Opinion NFL Roger Goodell must be more consistent with punishments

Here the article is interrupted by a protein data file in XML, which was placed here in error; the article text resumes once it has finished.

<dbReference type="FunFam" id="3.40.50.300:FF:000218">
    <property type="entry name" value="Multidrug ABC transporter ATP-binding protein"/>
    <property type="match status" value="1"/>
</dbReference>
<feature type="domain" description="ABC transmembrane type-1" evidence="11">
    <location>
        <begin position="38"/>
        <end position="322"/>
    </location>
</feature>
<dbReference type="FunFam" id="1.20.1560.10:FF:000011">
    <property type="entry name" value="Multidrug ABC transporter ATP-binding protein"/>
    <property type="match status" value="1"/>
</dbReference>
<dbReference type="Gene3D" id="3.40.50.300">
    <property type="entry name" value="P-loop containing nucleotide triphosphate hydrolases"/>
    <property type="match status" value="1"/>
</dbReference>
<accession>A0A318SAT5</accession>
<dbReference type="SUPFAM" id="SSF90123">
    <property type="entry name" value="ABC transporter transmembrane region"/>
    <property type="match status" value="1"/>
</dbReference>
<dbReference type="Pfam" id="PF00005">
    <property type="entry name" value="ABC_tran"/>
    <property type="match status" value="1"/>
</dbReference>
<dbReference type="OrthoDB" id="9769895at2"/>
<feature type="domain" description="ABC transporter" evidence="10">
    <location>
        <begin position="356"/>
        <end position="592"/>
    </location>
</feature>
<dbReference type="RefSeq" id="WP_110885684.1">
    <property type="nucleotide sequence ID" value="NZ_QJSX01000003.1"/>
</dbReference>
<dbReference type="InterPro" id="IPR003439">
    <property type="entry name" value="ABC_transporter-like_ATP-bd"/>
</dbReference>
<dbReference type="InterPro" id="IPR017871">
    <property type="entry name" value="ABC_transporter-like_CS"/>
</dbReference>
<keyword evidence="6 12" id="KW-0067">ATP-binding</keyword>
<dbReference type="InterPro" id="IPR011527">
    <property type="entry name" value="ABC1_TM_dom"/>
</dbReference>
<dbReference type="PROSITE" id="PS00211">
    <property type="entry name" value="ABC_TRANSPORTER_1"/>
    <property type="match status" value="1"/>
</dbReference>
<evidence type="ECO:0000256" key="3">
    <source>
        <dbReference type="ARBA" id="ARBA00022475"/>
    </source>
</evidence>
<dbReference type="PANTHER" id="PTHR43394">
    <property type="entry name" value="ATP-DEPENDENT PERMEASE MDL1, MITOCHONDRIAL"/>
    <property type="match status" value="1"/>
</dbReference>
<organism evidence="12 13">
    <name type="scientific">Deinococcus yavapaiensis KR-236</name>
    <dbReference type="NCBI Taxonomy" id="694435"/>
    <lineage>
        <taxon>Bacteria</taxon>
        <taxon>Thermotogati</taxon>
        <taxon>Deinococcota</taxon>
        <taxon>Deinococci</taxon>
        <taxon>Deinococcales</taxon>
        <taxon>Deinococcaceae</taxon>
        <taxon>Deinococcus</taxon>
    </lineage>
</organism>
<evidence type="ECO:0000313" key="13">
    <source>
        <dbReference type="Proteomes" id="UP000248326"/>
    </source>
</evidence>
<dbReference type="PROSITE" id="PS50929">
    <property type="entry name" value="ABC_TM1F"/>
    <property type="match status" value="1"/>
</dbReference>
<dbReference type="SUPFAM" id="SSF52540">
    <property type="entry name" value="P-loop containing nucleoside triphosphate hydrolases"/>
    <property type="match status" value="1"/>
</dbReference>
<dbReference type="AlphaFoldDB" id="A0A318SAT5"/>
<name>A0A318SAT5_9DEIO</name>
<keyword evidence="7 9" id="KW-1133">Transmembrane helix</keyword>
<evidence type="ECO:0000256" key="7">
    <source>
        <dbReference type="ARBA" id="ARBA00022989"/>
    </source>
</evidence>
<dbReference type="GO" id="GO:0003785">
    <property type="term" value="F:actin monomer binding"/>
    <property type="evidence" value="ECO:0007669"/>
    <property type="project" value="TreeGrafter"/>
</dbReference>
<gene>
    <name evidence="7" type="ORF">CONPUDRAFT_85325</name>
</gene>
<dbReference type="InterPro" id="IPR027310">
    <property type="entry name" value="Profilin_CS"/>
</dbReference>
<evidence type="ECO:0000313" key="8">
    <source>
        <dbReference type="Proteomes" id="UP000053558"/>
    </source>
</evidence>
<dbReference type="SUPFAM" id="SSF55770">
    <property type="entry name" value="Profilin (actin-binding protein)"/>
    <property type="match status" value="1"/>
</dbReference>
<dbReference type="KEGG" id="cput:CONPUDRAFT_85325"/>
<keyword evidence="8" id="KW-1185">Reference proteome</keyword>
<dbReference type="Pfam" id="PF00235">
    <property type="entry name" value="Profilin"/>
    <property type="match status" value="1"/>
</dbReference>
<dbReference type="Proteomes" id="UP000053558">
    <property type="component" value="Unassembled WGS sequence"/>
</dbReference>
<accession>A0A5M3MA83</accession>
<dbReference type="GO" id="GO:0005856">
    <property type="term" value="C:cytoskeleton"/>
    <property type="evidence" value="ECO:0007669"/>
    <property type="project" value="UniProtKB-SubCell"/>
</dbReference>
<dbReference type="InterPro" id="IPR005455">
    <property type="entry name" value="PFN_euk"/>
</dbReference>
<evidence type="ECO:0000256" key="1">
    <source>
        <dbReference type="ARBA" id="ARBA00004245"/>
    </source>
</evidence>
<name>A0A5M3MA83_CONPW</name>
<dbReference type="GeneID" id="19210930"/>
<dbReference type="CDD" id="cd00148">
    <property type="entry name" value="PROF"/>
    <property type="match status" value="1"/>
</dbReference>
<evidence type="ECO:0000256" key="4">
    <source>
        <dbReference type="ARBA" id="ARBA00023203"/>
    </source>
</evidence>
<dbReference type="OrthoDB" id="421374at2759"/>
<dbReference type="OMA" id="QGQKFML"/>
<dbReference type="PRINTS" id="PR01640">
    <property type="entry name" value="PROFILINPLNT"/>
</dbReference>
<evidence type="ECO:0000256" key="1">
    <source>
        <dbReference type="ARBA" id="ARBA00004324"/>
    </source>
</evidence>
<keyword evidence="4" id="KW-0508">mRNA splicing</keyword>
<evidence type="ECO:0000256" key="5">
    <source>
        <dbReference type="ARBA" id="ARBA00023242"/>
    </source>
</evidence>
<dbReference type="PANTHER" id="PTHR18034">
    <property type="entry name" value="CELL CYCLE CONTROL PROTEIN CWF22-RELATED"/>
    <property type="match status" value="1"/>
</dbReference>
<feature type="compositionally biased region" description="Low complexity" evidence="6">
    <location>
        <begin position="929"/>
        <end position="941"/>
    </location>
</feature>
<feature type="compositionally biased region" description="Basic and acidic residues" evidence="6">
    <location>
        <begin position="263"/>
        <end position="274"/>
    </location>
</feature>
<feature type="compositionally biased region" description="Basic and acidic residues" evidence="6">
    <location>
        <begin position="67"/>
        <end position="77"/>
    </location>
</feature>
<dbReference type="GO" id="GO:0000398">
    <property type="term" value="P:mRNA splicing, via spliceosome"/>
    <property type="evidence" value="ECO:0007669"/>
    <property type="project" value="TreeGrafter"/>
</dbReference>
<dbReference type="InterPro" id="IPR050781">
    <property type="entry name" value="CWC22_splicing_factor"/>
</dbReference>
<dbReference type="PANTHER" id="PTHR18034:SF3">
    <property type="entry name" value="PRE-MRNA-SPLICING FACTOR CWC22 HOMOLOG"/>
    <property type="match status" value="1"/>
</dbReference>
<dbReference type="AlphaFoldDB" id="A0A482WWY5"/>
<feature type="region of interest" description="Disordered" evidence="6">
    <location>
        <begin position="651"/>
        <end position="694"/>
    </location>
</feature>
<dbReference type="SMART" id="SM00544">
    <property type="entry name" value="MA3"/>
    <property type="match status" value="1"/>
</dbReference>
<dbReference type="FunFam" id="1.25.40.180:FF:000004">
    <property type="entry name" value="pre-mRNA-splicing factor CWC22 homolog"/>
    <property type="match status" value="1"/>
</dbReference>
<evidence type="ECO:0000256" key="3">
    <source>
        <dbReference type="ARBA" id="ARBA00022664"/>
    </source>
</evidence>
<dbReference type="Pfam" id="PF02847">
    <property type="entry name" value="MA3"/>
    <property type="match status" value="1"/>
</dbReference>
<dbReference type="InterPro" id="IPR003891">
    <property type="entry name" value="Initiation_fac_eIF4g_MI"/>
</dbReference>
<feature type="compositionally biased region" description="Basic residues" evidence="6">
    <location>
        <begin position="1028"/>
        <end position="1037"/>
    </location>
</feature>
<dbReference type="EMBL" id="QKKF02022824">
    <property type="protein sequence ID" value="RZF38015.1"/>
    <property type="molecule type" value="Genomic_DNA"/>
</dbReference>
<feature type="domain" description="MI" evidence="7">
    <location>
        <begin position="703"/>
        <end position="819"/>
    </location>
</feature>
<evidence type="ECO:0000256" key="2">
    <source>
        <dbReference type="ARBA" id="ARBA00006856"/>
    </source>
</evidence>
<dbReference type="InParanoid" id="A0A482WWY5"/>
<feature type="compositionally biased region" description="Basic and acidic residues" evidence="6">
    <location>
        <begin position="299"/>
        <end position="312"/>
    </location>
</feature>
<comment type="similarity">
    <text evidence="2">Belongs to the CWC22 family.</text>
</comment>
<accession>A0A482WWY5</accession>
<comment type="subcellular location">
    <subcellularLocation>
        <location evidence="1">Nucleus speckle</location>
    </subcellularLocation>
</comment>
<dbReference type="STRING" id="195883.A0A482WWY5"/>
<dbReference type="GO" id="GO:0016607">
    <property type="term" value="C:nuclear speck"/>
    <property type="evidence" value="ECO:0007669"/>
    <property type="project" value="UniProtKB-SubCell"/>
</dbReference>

NFL Commissioner Roger Goodell greets fans on the sidelines before an AFC Wildcard game between the Houston Texans and the Cincinnati Bengals on Jan. 7, 2012, in Houston, Texas.Credit: Courtesy of MCTThe NFL took yet another hit to its reputation Friday afternoon when it was announced that Minnesota Vikings running back Adrian Peterson was indicted on charges of reckless or negligent injury to a child.The Vikings deactivated Peterson prior to their game against the Patriots before re-activating him a day later.On Monday, the same day he was re-activated, additional reports came out stating Peterson injured a different son in a separate incident.Peterson’s indictment capped what might have been one of the worst weeks in NFL history.The league will be trying for a long time to repair its image after mishandling a domestic violence incident between former Baltimore Raven Ray Rice and his now-wife, Janay Rice. Rice was initially slapped on the wrist with a two-game suspension after it was made public that he dragged his then-fiancee, Palmer, out of an Atlantic City, N.J., casino elevator.It was only when video surfaced on TMZ of Rice striking his then-fiancee inside the elevator that the Ravens took action by cutting him from the team while the league handed down an indefinite suspension.An Associated Press report alleged that a person from the NFL offices received the damning video from law enforcement in April.The league’s lack of action is nothing new. NFL commissioner Roger Goodell has long talked a big game about cracking down on players who make the NFL shield look bad. However, his words often fall on deaf ears when the league continues to turn a blind eye to the victims that suffer at the hands of its professional athletes.If the AP report is true, it proves once again that the league cares more about money and perceived image than its viewing audience’s real interests.Goodell became automatically unpopular with some players when he made it clear the league would act upon off-the-field conduct even if the legal system had not played out. Then-Tennessee Titan Adam “Pacman” Jones was suspended for the entire 2007 season for his conduct at a Las Vegas night club — along with other incidents — before the case had been closed.When Goodell decided to play judge and jury with Jones, he made a vow to stand for justice across the board. But he has failed to take a stand against senseless acts of violence, and instead has come down hard on players like Cleveland Browns wide receiver Josh Gordon.Gordon was suspended 16 games for violating the league’s substance abuse policy against marijuana. Goodell’s iron fist was lowered on Gordon and Browns fans, but he could not take a stand for violence against women.Gordon’s suspension could be reduced to 10 games under the NFL’s new drug policy.Carolina Panthers coach Ron Rivera made the decision Sunday to bench defensive end Greg Hardy after he was convicted of assault on a female and communicating threats July 15.Hardy appealed his conviction and is waiting on a Nov. 17 trial.“The climate has changed,” Rivera said Sunday according to a report by USA Today. “And we have to most certainly look at things the right way because we really do have to get this right.”Rivera is correct. The onus is on the Panthers to handle the situation with fervor because the league has long failed to take the correct course of action with domestic violence.If the Panthers and other teams don’t take responsibility for their players’ conduct, then who will? read more